Get to know your IPF crews: Set Up
Imagine an MSU without men’s basketball, football, wrestling or commencement. That’s what the university would be like without the IPF Set Up crew.
Peddling life-saving ideas
Tim Potter saw a problem and wanted to be part of a solution. From 2013 to 2017, 3,958 cyclists died in the US alone; 98% of these the result of collisions with motor vehicles.
Leadership Assessment Tool helps build IPF's future
In 2016, the Executive Leadership Team identified succession planning an essential long-term strategy for IPF. With large numbers of employees nearing retirement eligibility, planning for future leadership development is critical. However, there were very few clearly identified paths for career development available.
Get to know IPF: Carolyn Miller
For some, the phrase ‘tree hugger’ has derogatory connotations; Carolyn Miller wears it as a badge of honor.
New substation provides grounds for improved service
On Sept. 4, several dozen IPF Landscape Services staff members descended on the site of the former River Water Research Center to prepare it for use as a regional substation for snow removal, grounds maintenance and post-event trash collection.
Innovative building delivery method saves business college $800,000
MSU IPF and its Edward J. Minskoff Pavilion construction partners used an innovative project planning and delivery method that not only helped the building open on schedule but also come in under budget.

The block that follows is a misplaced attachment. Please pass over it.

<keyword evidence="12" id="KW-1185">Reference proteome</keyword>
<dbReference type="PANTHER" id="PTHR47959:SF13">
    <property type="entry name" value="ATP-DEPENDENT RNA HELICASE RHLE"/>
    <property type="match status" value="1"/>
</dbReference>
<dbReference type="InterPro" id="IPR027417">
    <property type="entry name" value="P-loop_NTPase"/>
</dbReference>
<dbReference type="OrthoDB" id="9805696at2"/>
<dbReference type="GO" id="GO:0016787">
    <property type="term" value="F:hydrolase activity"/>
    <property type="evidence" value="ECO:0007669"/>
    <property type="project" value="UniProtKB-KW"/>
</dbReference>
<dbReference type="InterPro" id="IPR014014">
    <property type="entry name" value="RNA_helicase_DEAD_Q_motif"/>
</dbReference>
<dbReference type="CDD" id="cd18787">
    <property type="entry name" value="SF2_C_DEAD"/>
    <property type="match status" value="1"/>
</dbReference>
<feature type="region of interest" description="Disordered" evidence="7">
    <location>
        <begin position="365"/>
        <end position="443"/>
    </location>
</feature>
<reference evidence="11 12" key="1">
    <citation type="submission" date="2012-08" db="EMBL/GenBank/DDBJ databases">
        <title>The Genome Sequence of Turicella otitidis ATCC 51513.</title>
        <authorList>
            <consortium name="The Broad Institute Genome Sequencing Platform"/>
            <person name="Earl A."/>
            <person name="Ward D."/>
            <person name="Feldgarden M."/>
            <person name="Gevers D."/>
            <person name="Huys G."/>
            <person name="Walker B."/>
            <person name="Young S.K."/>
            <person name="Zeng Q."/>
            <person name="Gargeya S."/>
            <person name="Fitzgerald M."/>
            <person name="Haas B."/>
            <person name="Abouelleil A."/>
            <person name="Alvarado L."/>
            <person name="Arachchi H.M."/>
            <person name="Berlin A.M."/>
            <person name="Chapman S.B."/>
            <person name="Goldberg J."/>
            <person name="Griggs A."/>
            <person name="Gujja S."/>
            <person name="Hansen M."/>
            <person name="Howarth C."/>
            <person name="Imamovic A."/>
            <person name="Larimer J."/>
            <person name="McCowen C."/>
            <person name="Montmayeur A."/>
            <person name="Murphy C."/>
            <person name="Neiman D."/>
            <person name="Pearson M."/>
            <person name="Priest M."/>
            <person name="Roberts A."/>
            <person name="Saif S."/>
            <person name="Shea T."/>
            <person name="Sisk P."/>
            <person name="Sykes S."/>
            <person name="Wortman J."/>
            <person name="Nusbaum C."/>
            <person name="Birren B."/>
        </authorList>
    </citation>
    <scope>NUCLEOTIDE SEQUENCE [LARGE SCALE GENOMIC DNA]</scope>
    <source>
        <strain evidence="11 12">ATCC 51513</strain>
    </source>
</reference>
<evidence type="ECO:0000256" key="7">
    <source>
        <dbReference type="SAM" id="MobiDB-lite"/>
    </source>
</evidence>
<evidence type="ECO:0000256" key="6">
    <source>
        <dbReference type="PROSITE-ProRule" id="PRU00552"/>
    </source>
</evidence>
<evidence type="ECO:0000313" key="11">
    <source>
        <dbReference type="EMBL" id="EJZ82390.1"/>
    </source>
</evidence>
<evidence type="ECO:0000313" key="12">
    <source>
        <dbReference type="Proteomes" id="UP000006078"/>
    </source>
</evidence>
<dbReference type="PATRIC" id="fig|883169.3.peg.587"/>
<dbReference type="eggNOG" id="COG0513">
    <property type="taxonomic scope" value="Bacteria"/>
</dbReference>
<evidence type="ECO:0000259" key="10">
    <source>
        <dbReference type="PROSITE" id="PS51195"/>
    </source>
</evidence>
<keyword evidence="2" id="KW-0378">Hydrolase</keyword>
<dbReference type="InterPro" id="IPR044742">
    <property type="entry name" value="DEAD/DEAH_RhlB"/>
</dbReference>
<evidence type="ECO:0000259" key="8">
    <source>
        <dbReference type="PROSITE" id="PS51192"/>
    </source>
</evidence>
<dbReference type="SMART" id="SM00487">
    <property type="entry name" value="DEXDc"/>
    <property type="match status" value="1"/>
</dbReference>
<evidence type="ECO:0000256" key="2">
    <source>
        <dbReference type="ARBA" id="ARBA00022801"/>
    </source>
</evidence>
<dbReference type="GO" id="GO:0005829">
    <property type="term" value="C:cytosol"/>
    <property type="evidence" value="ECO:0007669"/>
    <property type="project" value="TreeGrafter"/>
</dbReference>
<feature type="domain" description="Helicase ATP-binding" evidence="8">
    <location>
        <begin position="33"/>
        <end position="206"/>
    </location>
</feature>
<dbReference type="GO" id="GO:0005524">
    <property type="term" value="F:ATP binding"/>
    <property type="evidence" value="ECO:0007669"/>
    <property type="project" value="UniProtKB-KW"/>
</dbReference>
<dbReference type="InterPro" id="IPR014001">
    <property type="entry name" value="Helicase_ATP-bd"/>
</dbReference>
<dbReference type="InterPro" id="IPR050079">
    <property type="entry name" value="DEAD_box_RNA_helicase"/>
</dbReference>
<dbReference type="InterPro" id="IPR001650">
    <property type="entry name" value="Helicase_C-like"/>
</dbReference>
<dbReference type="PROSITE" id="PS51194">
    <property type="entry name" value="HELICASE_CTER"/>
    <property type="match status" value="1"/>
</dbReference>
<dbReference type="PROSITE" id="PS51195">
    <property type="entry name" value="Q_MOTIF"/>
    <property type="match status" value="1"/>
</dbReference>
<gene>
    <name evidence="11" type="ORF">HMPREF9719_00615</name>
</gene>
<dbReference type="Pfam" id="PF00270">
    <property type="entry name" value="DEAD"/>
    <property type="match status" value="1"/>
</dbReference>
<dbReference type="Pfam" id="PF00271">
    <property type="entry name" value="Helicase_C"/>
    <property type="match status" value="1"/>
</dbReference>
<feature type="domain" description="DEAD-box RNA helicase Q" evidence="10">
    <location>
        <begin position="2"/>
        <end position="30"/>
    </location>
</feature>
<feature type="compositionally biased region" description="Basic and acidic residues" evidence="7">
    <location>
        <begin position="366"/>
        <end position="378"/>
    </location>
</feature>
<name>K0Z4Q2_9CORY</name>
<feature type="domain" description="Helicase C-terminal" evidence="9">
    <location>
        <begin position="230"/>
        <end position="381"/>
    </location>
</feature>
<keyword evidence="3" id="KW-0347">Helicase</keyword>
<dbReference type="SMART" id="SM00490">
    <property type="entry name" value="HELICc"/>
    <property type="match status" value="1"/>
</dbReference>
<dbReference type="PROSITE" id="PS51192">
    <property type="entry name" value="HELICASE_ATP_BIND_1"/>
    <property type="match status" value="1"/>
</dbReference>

Facilities Focus - October 2019 - Volume 6
Volume six of the Facilities Focus e-newsletter
Get to know IPF: Justin Mullins
Lights on…lights off, heat on…heat off, air on…air off; it’s the rhythm of the campus. Justin Mullins knows how to keep the beat and adjust the tempo to ensure efficient building operations.
Helping others help others
IPF is a massive and complex beast; being a greenhorn here can be intimidating. Enter the Buddy Program.
IPF receives funding to restore Red Cedar riverbanks
A living lab and place of relaxation to students, faculty, staff and surrounding communities, the Red Cedar River runs for three miles through campus and its beauty is easily seen by all passersby. But less obvious is how threatened the river is by erosion, something that IPF is working to change.